MOJAVE, Calif. — The sign into town, slightly weathered, says “Gateway to Space!” (Location of our 2012 Annual Meeting October 20th)
Beyond it lies the Mojave Air and Space Port, once a Marine auxiliary air station during World War II, now an incubator for the tinkerers and dreamers in the New Space movement. Adherents believe that the next phase of space exploration will be led by nimble, ambitious entrepreneurs — a new generation of people like Bill Hewlett and Dave Packard, who helped create the electronics industry in a garage — and that this is their moment to come together and make it happen.
“It’s very similar to the Silicon Valley effect,” said Stuart O. Witt, the chief executive of the space port for the past decade, explaining how half a dozen outer space start-ups came to cluster at Mojave, a small desert town about 90 miles north of Los Angeles.
This is where the first private, piloted spacecraft, SpaceShipOne, launched in 2004. Virgin Galactic is now conducting flight tests of a larger version, called SpaceShipTwo, that will take tourists on jaunts 62 miles up, giving them a brief bout of weightlessness. Small start-ups here are also developing new rocket fuels and trying to transform a discarded second stage of a rocket into a prototype moon lander.
This month, the headline event for this push of entrepreneurs will take place on the other side of the country, at Cape Canaveral, Fla., where the Space Exploration Technologies Corporation, or SpaceX, plans to launch cargo (but no people) to the International Space Station.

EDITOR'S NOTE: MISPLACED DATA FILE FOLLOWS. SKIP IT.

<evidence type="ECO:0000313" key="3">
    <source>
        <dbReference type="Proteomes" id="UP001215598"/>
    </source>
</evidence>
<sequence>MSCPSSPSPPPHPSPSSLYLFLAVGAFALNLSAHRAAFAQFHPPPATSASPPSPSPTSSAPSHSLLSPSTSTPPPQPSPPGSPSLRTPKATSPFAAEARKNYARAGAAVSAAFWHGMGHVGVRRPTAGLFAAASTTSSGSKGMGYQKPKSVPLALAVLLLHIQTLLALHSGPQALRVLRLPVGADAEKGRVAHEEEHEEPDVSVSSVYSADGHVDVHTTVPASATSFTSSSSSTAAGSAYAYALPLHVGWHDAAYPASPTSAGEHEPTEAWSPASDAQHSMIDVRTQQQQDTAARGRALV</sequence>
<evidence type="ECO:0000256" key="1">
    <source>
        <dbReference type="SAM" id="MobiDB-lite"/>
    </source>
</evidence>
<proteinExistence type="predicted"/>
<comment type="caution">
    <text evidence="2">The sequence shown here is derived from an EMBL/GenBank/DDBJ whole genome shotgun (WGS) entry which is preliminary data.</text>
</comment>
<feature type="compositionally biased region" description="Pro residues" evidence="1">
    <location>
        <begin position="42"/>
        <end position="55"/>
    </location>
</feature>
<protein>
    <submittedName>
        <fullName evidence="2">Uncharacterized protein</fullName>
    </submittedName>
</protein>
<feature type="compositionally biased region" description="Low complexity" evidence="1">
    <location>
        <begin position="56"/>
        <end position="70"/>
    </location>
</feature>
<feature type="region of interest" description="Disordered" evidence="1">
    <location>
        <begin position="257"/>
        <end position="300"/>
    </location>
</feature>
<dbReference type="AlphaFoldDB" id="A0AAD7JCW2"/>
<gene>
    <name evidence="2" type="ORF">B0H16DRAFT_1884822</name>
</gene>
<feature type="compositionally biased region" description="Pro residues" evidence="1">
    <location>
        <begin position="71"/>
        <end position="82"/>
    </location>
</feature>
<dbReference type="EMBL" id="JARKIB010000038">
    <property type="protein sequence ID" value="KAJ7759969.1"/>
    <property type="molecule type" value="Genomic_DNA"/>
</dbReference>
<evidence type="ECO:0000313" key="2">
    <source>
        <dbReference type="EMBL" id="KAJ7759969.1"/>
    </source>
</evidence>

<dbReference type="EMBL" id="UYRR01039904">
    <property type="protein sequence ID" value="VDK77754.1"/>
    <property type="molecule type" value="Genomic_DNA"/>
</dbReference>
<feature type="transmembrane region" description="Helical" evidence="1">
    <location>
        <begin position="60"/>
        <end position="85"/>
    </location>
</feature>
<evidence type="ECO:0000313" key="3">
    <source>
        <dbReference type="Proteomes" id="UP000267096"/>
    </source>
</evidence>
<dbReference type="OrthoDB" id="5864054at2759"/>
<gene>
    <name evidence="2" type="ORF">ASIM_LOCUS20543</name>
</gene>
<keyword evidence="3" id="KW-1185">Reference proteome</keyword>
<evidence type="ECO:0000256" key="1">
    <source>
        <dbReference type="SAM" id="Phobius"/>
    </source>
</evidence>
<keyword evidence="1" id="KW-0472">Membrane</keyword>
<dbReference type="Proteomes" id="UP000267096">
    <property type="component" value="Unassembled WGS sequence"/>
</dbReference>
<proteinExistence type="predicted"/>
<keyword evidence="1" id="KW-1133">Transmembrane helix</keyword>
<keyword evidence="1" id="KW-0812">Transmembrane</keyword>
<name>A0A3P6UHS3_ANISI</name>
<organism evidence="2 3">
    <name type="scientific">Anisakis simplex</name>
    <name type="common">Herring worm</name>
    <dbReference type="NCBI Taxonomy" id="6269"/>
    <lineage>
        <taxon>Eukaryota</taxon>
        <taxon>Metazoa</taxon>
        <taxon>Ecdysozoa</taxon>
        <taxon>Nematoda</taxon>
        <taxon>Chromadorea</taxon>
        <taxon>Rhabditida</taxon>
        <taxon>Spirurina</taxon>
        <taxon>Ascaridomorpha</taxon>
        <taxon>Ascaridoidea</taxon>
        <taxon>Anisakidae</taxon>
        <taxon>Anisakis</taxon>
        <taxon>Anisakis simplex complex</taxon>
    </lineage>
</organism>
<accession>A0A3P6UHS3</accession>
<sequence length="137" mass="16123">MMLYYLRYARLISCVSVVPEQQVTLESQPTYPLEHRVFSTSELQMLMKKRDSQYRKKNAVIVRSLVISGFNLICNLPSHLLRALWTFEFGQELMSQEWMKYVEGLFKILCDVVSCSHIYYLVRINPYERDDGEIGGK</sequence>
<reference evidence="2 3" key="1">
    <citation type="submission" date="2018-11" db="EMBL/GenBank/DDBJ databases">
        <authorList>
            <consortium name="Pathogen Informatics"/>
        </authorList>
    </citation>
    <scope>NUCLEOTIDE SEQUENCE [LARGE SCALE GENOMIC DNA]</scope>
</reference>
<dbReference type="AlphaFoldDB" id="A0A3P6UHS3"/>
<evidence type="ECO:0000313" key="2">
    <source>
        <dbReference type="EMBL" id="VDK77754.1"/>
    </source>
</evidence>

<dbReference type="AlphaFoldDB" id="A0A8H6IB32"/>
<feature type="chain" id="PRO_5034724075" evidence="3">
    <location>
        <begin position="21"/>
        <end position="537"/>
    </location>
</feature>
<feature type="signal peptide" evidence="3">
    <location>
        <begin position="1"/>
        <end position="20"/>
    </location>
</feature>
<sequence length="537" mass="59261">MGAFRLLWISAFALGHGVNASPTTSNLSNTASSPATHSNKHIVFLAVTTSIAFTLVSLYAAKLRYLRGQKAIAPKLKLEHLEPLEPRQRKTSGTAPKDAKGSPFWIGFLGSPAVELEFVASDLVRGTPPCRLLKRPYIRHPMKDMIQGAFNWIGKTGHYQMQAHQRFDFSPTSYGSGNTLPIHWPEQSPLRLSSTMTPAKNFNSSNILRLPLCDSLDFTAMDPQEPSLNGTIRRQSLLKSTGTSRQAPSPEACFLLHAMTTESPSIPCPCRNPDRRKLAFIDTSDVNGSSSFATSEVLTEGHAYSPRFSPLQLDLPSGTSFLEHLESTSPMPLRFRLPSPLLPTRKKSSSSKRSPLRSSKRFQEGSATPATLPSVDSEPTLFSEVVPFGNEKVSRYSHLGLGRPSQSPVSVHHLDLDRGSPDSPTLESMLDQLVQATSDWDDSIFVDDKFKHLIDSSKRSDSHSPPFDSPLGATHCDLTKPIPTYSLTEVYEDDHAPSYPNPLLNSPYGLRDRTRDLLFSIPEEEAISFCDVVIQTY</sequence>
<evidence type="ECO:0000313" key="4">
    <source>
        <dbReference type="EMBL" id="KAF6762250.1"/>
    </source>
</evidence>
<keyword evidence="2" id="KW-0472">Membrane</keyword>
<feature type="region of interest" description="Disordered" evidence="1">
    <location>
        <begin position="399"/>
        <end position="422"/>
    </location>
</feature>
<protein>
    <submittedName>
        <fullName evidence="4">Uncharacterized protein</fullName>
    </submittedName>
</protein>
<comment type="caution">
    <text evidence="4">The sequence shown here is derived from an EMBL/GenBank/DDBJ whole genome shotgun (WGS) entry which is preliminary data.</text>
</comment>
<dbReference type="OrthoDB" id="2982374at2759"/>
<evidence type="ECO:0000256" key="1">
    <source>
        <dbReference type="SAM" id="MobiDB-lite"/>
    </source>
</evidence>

Until now, all spacecraft going to and from the station have been government-operated vehicles like NASA’s space shuttles and Russian capsules. SpaceX’s Dragon capsule, perched atop its Falcon 9 rocket, will be the first purely commercial supply ship — albeit one paid for by NASA — to make the trip. The launching, delayed several times, is now scheduled for May 19.
The mélange of small aerospace companies at Mojave shows that the ambitions of the New Space movement go far beyond serving as a delivery service for NASA.
Two of the companies are fronted by famous billionaires: Virgin Galactic is part of Richard Branson’s empire, while Stratolaunch is the brainchild of Paul Allen, a co-founder of Microsoft. Stratolaunch is building two cavernous structures, a factory to build an airplane with the widest wingspan and a hangar to store it in. The airplane will be an airborne launching pad for a rocket.
Then there are the lesser-known start-ups with shallower pockets and grungier work spaces. Masten Space Systems is housed in a one-floor box dating to Mojave’s World War II days. The w orkshop is essentially a large garage, with pieces of rockets sitting on the concrete floor.
Masten’s specialty is its software, which makes a rocket take off vertically, hover and then land softly on the launching pad.
David Masten, the founder, used to dabble in rockets while running a technology company in the Bay Area. After the company was sold to Cisco, he founded his rocket company and, three years ago, won $1 million in a NASA-sponsored competition to demonstrate precision flying similar to what would be needed for a future lunar lander.
“It’s not a hobby anymore,” said Joel Scotkin, Masten’s chief executive. “We’re essentially self-sufficient in terms of revenue right now as we grow our business and customers.”
The venture has attracted people like Nathan O’Konek. A lawyer by training, he was working in New York putting together finance deals and volunteering at the Intrepid Air and Space Museum to sate his fascination with space. On a visit to Mojave, he learned about Masten and chucked it all to move here, becoming the director of business operations.